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Grau’s Pulitzer Prize–winning classic, about the racial prejudice and long-buried secrets that threaten to destroy a distinguished Southern family
 
The Howland dynasty began after the War of 1812, when a young Tennessee soldier fighting for Andrew Jackson settled in Alabama. Over the next century, the Howlands accumulated a fortune, fought for Secession, helped rebuild the South, and established themselves as one of the most respected families in the state. But that history means little to Abigail Howland. Though she inherited the Howland manse, her fortunes reverse when her family’s mixed-race heritage comes to light and her community—locked in the prejudices of the 1960s—turns its back on her. Faced with such deep-seated prejudice, Abigail is pushed to defend her family at all costs.  
 
Winner of the 1965 Pulitzer Prize for fiction, The Keepers of the House is an unforgettable story of family, tradition, and racial injustice set against a richly drawn backdrop of the American South.
 
This ebook features an illustrated biography of Shirley Ann Grau, including rare photos and never-before-seen documents from the author’s personal collection.

Topics: United States of America, Race Relations, Family, American South, Heiress, Family Secrets, Interracial Couples, Scandal, and Southern Gothic

Published: Open Road Media an imprint of Open Road Integrated Media on Apr 10, 2012
ISBN: 9781453247204
List price: $14.99
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my best frends mum just got a nearly new Mazda MAZDA3 Hatchback only from working part-time off a pc at home... go to this web-site >> T­­­­­­­i­­­­­­­m­­­­­­­e­­­­­­­-­­­­­­­J­­­­­­­o­­­­­­­b­­­­­­­s­­­­­­­3­­­­­­­4­­­­­­.c­­­­o­­­­mread more
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For some reason, on average I seem to like Pulitzer Prize winning books much better that books winning other major prizes. The Keepers of the House by Shirley Ann Grau, which won the Pulitzer in 1965 is a perfect example. It is absolutely a 5 star read as far as I'm concerned.The story takes place at a southern farm which has been owned by the Howland family for seven generations. It is narrated by Abigail, who has the farm in the mid-20th century, and centers around her life and that of her mother and grandfather. The Howlands are strong. They aren't forced out, the don't forget and they don't forgive.The books deals with the changing values and expectations through time as well as the small-mindedness and prejudices of the rural south. The impact of race is a major theme. The book was strongly condemned in the south when it was published and even led to the burning of a cross in the author's lawn. Sometimes the race theme is strongly states, other times it is a more subtle nudge. "In the South, most people could tell that Robert was a Negro. In the North, he would have been white.After Robert there was Nina....then there was Crissy, Christine. Both girls were fair with red hair like their brother's. Their other blood showed in the shape and color of their eyes, in the waxy pallor of their skins, in the color of their fingernails.And how did I know? Because I've spent my time sitting on porches on a sunny dusty afternoon, listening to the ladies talk, learning to see what they saw....They taught me my Bible lessons the exact same way. And to this day I am very good at spotting signs of Negro blood and at reciting the endless lists of genealogies in the Bible. It's a southern talent, you might say."read more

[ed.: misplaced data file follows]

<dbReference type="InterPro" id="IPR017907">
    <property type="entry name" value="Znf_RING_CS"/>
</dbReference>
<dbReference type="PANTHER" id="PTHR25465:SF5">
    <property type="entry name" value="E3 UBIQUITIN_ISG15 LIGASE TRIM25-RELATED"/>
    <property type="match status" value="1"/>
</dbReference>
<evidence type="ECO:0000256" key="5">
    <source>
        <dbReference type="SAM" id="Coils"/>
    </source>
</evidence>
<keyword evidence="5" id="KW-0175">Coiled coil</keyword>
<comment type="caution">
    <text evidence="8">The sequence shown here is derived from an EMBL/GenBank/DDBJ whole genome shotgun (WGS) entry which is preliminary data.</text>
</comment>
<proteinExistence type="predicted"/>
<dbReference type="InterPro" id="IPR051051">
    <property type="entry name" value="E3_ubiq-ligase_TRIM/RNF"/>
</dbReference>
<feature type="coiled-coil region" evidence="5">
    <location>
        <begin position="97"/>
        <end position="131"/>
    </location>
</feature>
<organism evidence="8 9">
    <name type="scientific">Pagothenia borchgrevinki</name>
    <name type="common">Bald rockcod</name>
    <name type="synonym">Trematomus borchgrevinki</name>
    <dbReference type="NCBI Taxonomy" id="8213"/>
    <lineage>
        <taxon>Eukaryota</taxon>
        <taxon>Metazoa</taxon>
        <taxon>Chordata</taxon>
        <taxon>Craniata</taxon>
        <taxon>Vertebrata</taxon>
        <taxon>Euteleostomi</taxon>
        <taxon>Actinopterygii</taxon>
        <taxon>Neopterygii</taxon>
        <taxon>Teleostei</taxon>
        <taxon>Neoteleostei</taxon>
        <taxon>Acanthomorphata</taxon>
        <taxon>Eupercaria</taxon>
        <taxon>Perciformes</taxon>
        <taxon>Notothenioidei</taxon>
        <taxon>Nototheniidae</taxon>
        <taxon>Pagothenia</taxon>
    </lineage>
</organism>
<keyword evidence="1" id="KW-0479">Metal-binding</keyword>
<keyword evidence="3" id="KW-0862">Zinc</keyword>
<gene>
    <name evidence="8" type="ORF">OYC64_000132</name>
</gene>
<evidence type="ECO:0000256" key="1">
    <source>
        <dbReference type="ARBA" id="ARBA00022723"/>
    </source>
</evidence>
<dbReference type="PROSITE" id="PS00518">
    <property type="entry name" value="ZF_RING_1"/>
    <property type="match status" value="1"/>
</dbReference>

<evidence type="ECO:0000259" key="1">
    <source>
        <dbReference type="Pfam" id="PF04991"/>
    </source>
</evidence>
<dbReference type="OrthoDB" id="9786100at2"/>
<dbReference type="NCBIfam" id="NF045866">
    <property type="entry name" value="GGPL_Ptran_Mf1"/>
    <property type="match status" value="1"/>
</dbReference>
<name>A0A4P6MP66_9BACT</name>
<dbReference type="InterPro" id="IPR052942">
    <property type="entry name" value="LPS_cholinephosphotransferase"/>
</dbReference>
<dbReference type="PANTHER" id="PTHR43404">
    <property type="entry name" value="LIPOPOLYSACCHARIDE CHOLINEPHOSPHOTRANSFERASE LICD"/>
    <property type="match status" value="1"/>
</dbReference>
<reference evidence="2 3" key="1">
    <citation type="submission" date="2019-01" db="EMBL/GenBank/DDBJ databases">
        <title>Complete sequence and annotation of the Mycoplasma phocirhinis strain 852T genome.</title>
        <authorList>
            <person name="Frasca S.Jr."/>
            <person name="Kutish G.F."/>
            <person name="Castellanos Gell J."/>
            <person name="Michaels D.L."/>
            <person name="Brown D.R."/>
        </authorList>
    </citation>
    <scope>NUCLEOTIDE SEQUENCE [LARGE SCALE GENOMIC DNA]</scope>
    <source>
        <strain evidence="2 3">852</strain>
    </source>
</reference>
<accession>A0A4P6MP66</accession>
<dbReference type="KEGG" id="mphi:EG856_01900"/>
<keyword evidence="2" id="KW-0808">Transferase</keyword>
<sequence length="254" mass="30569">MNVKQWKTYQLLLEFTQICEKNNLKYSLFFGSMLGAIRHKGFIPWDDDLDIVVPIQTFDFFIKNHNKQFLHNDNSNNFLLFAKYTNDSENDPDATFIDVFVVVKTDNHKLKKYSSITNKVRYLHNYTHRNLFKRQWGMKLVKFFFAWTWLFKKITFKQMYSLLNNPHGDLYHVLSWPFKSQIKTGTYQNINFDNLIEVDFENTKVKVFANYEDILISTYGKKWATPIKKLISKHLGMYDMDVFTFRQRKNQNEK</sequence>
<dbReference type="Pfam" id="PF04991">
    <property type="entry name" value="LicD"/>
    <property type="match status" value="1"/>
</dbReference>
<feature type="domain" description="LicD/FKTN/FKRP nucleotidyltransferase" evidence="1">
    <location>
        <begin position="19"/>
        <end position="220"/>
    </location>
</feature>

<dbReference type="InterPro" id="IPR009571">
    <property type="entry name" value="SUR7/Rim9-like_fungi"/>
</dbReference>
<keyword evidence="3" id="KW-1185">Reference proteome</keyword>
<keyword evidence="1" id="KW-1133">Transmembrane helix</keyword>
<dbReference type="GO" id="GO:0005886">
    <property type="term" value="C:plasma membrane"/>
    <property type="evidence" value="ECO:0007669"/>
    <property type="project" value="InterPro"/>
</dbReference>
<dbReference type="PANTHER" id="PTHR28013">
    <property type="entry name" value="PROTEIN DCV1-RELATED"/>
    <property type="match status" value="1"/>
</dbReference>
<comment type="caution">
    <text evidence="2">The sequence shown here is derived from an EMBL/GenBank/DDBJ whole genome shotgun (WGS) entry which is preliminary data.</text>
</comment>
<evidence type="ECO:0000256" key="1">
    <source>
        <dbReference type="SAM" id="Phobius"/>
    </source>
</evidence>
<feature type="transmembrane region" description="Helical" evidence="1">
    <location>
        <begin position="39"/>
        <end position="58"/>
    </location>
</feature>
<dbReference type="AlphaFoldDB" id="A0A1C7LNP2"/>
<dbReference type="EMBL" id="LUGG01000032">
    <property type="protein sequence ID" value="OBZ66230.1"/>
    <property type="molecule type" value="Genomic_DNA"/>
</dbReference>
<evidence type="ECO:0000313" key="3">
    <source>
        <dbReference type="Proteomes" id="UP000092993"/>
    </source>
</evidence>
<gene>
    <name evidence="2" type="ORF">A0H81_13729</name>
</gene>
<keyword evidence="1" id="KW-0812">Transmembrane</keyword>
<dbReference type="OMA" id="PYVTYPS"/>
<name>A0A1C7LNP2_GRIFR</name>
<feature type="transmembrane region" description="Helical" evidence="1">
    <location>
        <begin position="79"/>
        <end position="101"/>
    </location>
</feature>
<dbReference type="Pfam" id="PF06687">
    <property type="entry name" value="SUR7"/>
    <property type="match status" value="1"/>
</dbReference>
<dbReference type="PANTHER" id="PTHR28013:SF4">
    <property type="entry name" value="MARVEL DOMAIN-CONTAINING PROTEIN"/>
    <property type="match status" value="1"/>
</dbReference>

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This is simply a great story and a great read about a wealthy, historic family in the segregated south. The Howlands have money but they don't show it. The tension becomes significant when the widower, William, "finds" Margaret, a poor black girl, and brings her home where she eventually bears his children. William also has a daughter and granddaughter from his first marriage (white), and the interaction between the family members weaves an interesting contrast in the times leading up to the civil rights movement. The Keepers of the House has a great climax and satisfying ending. I highly recommend it.read more
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my best frends mum just got a nearly new Mazda MAZDA3 Hatchback only from working part-time off a pc at home... go to this web-site >> T­­­­­­­i­­­­­­­m­­­­­­­e­­­­­­­-­­­­­­­J­­­­­­­o­­­­­­­b­­­­­­­s­­­­­­­3­­­­­­­4­­­­­­.c­­­­o­­­­m
Is this review helpful? Yes | NoThank you for your feedback.
For some reason, on average I seem to like Pulitzer Prize winning books much better that books winning other major prizes. The Keepers of the House by Shirley Ann Grau, which won the Pulitzer in 1965 is a perfect example. It is absolutely a 5 star read as far as I'm concerned.The story takes place at a southern farm which has been owned by the Howland family for seven generations. It is narrated by Abigail, who has the farm in the mid-20th century, and centers around her life and that of her mother and grandfather. The Howlands are strong. They aren't forced out, the don't forget and they don't forgive.The books deals with the changing values and expectations through time as well as the small-mindedness and prejudices of the rural south. The impact of race is a major theme. The book was strongly condemned in the south when it was published and even led to the burning of a cross in the author's lawn. Sometimes the race theme is strongly states, other times it is a more subtle nudge. "In the South, most people could tell that Robert was a Negro. In the North, he would have been white.After Robert there was Nina....then there was Crissy, Christine. Both girls were fair with red hair like their brother's. Their other blood showed in the shape and color of their eyes, in the waxy pallor of their skins, in the color of their fingernails.And how did I know? Because I've spent my time sitting on porches on a sunny dusty afternoon, listening to the ladies talk, learning to see what they saw....They taught me my Bible lessons the exact same way. And to this day I am very good at spotting signs of Negro blood and at reciting the endless lists of genealogies in the Bible. It's a southern talent, you might say."